VIII. Aziz et al. (2008)
The work of Aziz, et al. (2008) entitled: "Weight Loss in Huntington Disease Increases with Higher CAG Repeat Number" states that Huntington Disease (HD) is a hereditary neurogenerative disorder "...caused by an expanded number of CAG repeats in the huntingtin gene. A hallmark of HD is unintended weight loss, the cause of which is unknown." Aziz et al. reports that in order to understand the mechanisms underlying weight loss in Huntington's Disease, they studied "its relation to other disease characteristics including motor, cognitive, and behavioral disturbances and CAG repeat number." (2008) the study involved 517 patients in the early stages of Huntington's Disease and "applied mixed-effects model analyses to correlate weight changes over 3 years to CAG repeat number and various components of the Unified Huntington's Disease Rating Scale (UHDRS)." (Aziz, et al., 2008) Additionally assessed was the "...relation between CAG repeat number and body weight and caloric intake in the R6/2 mouse model of HD." (Aziz, et al., 2008) Results of the study report: "In patients with HD, mean body mass index decreased with -0.15 units per year (p < 0.001). However, no single UHDRS component, including motor, cognitive, and behavioral scores, was independently associated with the rate of weight loss. Patients with HD with a higher CAG repeat number had a faster rate of weight loss. Similarly, R6/2 mice with a larger CAG repeat length had a lower body weight, whereas caloric intake increased with larger CAG repeat length." (Aziz, et al., 2008) Conclusions state that weight loss in Huntington's Disease "...is directly linked to CAG repeat length and is likely to result from a hypermetabolic state. Other signs and symptoms of HD are unlikely to contribute to weight loss in early disease stages. Elucidation of the responsible mechanisms could lead to effective energy-based therapeutics." (Aziz, et al., 2008)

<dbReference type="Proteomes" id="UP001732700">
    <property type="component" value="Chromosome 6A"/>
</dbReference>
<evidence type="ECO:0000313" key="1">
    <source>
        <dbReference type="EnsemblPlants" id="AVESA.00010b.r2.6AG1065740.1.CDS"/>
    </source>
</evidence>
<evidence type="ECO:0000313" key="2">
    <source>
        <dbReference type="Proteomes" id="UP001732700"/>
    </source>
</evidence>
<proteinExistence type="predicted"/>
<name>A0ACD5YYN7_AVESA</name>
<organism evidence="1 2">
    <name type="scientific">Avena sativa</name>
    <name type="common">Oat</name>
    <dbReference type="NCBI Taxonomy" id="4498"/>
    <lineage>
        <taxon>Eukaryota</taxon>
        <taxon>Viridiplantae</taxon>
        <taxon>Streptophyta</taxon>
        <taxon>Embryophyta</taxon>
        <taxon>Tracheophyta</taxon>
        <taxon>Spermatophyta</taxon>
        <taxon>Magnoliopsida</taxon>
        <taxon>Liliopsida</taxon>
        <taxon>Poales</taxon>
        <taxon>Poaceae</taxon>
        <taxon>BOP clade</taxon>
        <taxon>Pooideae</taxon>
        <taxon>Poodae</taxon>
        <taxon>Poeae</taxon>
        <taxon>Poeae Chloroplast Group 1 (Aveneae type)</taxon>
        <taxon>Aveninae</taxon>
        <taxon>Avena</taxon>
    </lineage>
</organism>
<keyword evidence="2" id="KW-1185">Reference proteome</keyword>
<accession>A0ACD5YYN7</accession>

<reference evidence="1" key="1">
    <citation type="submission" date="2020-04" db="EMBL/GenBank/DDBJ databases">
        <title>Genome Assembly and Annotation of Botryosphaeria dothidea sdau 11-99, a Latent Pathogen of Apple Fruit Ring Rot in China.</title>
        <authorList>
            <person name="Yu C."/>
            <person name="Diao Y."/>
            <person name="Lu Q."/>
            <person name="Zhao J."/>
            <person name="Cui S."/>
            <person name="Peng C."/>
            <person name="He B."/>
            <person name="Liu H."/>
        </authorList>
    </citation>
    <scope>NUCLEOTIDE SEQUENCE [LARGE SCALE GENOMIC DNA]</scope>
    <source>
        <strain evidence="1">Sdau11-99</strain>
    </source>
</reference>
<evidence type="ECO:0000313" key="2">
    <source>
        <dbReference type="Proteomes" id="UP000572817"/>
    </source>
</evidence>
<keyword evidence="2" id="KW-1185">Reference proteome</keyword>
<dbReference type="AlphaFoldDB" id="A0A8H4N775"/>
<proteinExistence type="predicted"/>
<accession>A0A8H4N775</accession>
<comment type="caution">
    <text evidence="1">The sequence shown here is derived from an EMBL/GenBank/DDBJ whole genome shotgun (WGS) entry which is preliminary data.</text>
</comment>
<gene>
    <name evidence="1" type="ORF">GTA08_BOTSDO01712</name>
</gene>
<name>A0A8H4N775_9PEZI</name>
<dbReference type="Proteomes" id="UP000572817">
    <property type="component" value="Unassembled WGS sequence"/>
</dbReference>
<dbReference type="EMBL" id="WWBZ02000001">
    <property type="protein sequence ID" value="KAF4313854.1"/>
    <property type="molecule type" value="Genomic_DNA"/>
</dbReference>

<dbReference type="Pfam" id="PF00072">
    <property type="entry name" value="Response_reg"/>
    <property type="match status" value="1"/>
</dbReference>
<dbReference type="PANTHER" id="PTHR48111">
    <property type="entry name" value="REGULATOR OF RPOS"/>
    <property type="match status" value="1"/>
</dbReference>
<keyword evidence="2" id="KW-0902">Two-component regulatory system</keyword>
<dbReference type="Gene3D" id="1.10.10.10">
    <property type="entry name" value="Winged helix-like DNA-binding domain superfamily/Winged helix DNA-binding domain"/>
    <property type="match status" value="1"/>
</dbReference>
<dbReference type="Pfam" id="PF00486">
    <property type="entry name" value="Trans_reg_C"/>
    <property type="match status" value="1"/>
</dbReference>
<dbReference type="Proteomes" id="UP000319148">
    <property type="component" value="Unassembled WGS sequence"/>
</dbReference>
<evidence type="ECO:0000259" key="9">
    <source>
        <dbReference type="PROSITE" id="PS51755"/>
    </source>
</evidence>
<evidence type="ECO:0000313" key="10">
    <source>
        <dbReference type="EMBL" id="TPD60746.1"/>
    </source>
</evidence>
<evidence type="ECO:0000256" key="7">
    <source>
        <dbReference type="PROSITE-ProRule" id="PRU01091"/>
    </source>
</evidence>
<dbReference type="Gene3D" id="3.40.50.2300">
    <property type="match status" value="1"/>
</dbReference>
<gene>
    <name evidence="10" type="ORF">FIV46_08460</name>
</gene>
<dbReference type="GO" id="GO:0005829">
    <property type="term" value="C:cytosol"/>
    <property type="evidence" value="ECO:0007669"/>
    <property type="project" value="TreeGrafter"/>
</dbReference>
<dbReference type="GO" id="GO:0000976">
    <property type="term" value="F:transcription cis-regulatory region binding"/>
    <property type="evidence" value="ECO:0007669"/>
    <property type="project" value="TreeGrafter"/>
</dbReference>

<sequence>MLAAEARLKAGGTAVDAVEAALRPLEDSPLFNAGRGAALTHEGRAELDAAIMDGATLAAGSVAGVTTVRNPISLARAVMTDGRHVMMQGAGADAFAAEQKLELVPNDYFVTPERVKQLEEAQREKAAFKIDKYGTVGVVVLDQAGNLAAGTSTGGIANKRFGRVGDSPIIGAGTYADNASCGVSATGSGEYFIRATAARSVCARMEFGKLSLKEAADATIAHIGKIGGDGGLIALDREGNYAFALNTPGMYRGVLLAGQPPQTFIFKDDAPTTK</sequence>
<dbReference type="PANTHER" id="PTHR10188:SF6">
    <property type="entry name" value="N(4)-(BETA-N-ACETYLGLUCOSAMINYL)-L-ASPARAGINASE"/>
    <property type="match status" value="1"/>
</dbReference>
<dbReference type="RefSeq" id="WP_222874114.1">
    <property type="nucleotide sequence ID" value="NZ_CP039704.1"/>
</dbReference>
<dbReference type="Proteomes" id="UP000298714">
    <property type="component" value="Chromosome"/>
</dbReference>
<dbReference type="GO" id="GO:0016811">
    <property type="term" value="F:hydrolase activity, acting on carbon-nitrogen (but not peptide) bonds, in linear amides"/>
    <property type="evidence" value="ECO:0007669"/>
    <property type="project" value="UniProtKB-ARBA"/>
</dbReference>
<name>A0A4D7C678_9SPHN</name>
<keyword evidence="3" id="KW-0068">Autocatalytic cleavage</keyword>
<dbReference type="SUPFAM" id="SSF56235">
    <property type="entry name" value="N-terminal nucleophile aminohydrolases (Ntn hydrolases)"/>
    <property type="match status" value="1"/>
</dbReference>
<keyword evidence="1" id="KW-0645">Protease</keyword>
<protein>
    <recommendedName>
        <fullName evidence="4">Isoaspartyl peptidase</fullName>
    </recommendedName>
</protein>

IX. Goodman et al. (2008)